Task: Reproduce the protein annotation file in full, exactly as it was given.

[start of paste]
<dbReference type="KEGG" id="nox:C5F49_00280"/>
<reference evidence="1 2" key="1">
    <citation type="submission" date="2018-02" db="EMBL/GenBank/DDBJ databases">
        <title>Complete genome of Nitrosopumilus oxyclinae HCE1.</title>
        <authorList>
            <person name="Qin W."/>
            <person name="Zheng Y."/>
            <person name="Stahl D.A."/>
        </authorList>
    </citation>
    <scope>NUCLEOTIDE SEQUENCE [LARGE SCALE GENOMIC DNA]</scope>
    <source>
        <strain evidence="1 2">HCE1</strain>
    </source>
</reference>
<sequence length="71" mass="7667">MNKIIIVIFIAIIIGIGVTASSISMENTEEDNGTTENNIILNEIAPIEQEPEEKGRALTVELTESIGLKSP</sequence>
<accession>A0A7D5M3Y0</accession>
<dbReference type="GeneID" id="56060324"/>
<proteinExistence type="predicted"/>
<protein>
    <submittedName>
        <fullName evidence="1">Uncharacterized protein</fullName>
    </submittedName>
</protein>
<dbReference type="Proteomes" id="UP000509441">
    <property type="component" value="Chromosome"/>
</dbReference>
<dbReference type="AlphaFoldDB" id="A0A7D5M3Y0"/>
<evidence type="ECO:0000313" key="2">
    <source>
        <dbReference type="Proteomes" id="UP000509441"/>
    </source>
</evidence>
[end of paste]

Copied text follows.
<dbReference type="KEGG" id="nox:C5F49_00280"/>
<reference evidence="1 2" key="1">
    <citation type="submission" date="2018-02" db="EMBL/GenBank/DDBJ databases">
        <title>Complete genome of Nitrosopumilus oxyclinae HCE1.</title>
        <authorList>
            <person name="Qin W."/>
            <person name="Zheng Y."/>
            <person name="Stahl D.A."/>
        </authorList>
    </citation>
    <scope>NUCLEOTIDE SEQUENCE [LARGE SCALE GENOMIC DNA]</scope>
    <source>
        <strain evidence="1 2">HCE1</strain>
    </source>
</reference>
<sequence length="71" mass="7667">MNKIIIVIFIAIIIGIGVTASSISMENTEEDNGTTENNIILNEIAPIEQEPEEKGRALTVELTESIGLKSP</sequence>
<accession>A0A7D5M3Y0</accession>
<dbReference type="GeneID" id="56060324"/>
<proteinExistence type="predicted"/>
<protein>
    <submittedName>
        <fullName evidence="1">Uncharacterized protein</fullName>
    </submittedName>
</protein>
<dbReference type="Proteomes" id="UP000509441">
    <property type="component" value="Chromosome"/>
</dbReference>
<dbReference type="AlphaFoldDB" id="A0A7D5M3Y0"/>
<evidence type="ECO:0000313" key="2">
    <source>
        <dbReference type="Proteomes" id="UP000509441"/>
    </source>
</evidence>